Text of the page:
Focus on the Goal: Daily Discipline

Photo by  Bruno Nascimento  on  Unsplash

This year during Lent I focused on the verse from Hebrews 12 that tells us to “run with perseverance the race that is set before us.” This verse was mostly spurred by my One word choice for the year, PERSEVERE, but also due to the fact that I was training for my first half marathon. I’m a novice runner, to say that least. I’ve run in the past, but took many years off to deal with health issues and have a baby. I’m not quite sure why I thought it would be a good idea to set my goals high and sign up for a half marathon, but I did it!  This was a first for me to train and run a half marathon. I began training months before the race date, which proved to be a feat in itself with 4 kids underfoot and less than ideal training temperatures.  When race day came I felt ready and I ran with perseverance the race that was before me. I focused on the goal of completion with little expectations of too much else. After the pain and fatigue wore off and I was relishing in the euphoria of my accomplishment it didn’t seem too far stretched to think that I could smash my PR the next time. 

After talking to a few seasoned runners I quickly realized that although my training worked to prep me for race day, I skipped a very important step to prep more for developing a habit of running. I put a lot of emphasis on the long runs, scheduling them on the weekends, arranging childcare and keeping hydrated for them. But I failed to be disciplined in the short daily runs and only got them in when it was convenient.  It seemed so easy to talk myself out of a majority of the short runs, which made me lack in the overall mileage accrued during a week. I was talking to a family member who had recently run his first full marathon. He said in the 2 weeks after bringing a new baby home he failed to do the short runs and found himself dragging on the long runs on the weekend. He told me, “The daily runs are key to maintaining your endurance so you can get more out of your long runs on the weekend.”  This really got me to thinking about how training for a half marathon is a lot like training for this race of life.

If I’m mostly relying on my long runs to train for the race then I’m not properly training for strength and endurance. I’m setting myself up for burnout and defeat. This is the same in my spiritual life. If I’m solely relying on Sunday Mass to get me through then I’m setting myself up for a spiritual life that lacks real strength and endurance. I need to be disciplined in the daily metanoia of returning my heart to the Lord. I don’t have to make this as strenuous as my long runs. I can do short spurts of bible reading, spiritual reading and always prayer. I can pray a rosary or simply state my intentions for the day and ask for guidance. Or I can make my daily trainings a little more intense with Daily Mass or a Holy Hour spent with the tabernacle or Eucharistic Adoration if available. When I’m daily turning my heart to the Lord then I’m able to get so much more out of my “long runs” or Mass on Sunday. Mass becomes engaging, and I’m quickly realizing my relationship with the Lord is so much more personal and vibrant.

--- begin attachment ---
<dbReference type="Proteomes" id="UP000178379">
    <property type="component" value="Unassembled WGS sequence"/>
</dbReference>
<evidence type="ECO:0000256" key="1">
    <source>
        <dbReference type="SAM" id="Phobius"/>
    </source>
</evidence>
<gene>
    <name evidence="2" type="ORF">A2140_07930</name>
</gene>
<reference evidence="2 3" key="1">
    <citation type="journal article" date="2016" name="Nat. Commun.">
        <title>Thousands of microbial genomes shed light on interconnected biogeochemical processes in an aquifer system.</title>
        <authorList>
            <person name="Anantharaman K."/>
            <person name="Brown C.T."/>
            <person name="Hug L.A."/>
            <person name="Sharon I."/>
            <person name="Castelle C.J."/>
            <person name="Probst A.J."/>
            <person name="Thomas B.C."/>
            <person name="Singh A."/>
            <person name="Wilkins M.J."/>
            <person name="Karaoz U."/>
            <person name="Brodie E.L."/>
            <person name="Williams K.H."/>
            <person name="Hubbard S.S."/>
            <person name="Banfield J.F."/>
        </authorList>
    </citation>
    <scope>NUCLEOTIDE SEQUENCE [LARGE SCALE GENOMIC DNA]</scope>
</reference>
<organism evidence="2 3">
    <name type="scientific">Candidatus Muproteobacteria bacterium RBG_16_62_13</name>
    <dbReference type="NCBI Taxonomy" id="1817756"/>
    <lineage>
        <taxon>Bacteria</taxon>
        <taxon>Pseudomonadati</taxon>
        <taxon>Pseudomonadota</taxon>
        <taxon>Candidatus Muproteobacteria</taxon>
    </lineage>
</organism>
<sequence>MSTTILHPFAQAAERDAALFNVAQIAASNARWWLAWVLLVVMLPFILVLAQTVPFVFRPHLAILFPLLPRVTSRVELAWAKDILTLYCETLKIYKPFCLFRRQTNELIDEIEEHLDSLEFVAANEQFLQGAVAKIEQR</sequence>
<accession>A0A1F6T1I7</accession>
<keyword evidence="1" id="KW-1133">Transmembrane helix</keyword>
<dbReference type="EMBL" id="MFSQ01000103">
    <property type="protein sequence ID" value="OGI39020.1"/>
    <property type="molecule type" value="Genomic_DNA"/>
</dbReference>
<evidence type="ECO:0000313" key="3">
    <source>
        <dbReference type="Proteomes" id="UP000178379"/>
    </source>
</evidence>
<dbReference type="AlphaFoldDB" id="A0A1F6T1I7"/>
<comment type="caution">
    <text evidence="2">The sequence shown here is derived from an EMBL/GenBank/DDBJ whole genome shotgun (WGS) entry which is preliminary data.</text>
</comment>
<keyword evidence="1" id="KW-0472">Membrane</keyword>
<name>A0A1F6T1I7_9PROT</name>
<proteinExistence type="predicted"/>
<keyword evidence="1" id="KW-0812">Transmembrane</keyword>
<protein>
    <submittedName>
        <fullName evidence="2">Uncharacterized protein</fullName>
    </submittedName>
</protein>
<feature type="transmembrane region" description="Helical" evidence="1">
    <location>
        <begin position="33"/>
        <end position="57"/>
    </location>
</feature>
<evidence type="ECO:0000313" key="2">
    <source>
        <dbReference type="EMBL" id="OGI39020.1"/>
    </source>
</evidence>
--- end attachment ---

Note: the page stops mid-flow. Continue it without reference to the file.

Just like scheduling my short daily runs it is very easy to talk myself out of my daily metanoia of returning my heart to the Lord. I find myself sleeping through my alarm, changing the laundry, making a phone call or doing a daily chore. These all could wait until after I was done, but it’s almost as if I’m stalling.  How much more important is my spiritual life!  Why do I not make it a priority and schedule my time?  Just like I schedule my Mass times each week and make them a priority. This race of life takes Discipline; I have a goal of Heaven. I have to set my sights on that goal and always keep that in mind so that I can stay focused and disciplined to run this race marked out for me.

How are you running your race? What does your daily metanoia look like? Community is so important to growing in our faith lives together. When we see each other running this race of life we need to encourage each other along the way.  We can grow in wisdom from those who have ran ahead of us, and share the knowledge we gain with those we are currently running with. 

Let’s persevere in running the race set before us, because the benefits of perseverance far outweigh the sacrifice and discipline required. That way when we reach the finish line we will have no regrets and we will be able to say “I have fought the good fight, I have finished the race, I have kept the faith” 2Tim 4:7

Be sure to find me in the Facebook community. I’d love to hear how you’re running your race and what your daily metanoia looks like!

Natalie Gifford is a Catholic Convert with a passion for Jesus and for reaching the church with the initiative of the New Evangelization and helping women grow in faith and community. When she’s not leading women’s bible studies or immersed in a good read you can find her doing her most important job of loving her husband and raising her 4 children (2 boys and 2 girls) There’s a great Mother Teresa quote that says “If you want to change the world, go home and love your family” Natalie has set out on mission to help women grow in their relationship with Christ so that out of that abundance of love and grace they can go home and love their family. It really is so simple. Will you join her in becoming a world changer?